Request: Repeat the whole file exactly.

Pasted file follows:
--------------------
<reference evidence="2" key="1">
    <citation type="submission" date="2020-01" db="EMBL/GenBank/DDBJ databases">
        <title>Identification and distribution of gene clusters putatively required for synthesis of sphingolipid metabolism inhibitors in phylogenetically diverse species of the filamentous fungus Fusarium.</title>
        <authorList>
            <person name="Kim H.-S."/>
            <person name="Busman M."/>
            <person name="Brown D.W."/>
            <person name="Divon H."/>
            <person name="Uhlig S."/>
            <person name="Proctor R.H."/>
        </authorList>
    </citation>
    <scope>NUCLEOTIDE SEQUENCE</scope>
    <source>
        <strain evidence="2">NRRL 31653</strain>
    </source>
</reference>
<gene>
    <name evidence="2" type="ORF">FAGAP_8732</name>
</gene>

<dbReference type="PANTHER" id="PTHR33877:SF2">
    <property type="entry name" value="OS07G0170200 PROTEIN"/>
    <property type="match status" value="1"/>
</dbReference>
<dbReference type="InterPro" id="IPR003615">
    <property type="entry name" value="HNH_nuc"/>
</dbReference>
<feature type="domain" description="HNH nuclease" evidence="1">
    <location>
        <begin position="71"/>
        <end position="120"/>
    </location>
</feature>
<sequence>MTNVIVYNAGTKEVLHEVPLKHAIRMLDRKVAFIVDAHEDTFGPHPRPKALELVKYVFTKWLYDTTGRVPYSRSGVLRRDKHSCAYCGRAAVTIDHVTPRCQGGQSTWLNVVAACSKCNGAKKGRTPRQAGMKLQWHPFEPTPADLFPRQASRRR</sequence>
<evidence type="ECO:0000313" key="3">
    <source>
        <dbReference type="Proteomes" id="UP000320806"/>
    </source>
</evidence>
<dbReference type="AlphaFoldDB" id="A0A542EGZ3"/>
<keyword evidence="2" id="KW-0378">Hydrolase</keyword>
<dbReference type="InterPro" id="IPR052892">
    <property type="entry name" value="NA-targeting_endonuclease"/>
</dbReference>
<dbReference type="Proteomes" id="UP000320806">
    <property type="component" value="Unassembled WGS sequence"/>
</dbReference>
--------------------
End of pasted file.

<reference evidence="2" key="1">
    <citation type="submission" date="2020-01" db="EMBL/GenBank/DDBJ databases">
        <title>Identification and distribution of gene clusters putatively required for synthesis of sphingolipid metabolism inhibitors in phylogenetically diverse species of the filamentous fungus Fusarium.</title>
        <authorList>
            <person name="Kim H.-S."/>
            <person name="Busman M."/>
            <person name="Brown D.W."/>
            <person name="Divon H."/>
            <person name="Uhlig S."/>
            <person name="Proctor R.H."/>
        </authorList>
    </citation>
    <scope>NUCLEOTIDE SEQUENCE</scope>
    <source>
        <strain evidence="2">NRRL 31653</strain>
    </source>
</reference>
<gene>
    <name evidence="2" type="ORF">FAGAP_8732</name>
</gene>

<dbReference type="PANTHER" id="PTHR33877:SF2">
    <property type="entry name" value="OS07G0170200 PROTEIN"/>
    <property type="match status" value="1"/>
</dbReference>
<dbReference type="InterPro" id="IPR003615">
    <property type="entry name" value="HNH_nuc"/>
</dbReference>
<feature type="domain" description="HNH nuclease" evidence="1">
    <location>
        <begin position="71"/>
        <end position="120"/>
    </location>
</feature>
<sequence>MTNVIVYNAGTKEVLHEVPLKHAIRMLDRKVAFIVDAHEDTFGPHPRPKALELVKYVFTKWLYDTTGRVPYSRSGVLRRDKHSCAYCGRAAVTIDHVTPRCQGGQSTWLNVVAACSKCNGAKKGRTPRQAGMKLQWHPFEPTPADLFPRQASRRR</sequence>
<evidence type="ECO:0000313" key="3">
    <source>
        <dbReference type="Proteomes" id="UP000320806"/>
    </source>
</evidence>
<dbReference type="AlphaFoldDB" id="A0A542EGZ3"/>
<keyword evidence="2" id="KW-0378">Hydrolase</keyword>
<dbReference type="InterPro" id="IPR052892">
    <property type="entry name" value="NA-targeting_endonuclease"/>
</dbReference>
<dbReference type="Proteomes" id="UP000320806">
    <property type="component" value="Unassembled WGS sequence"/>
</dbReference>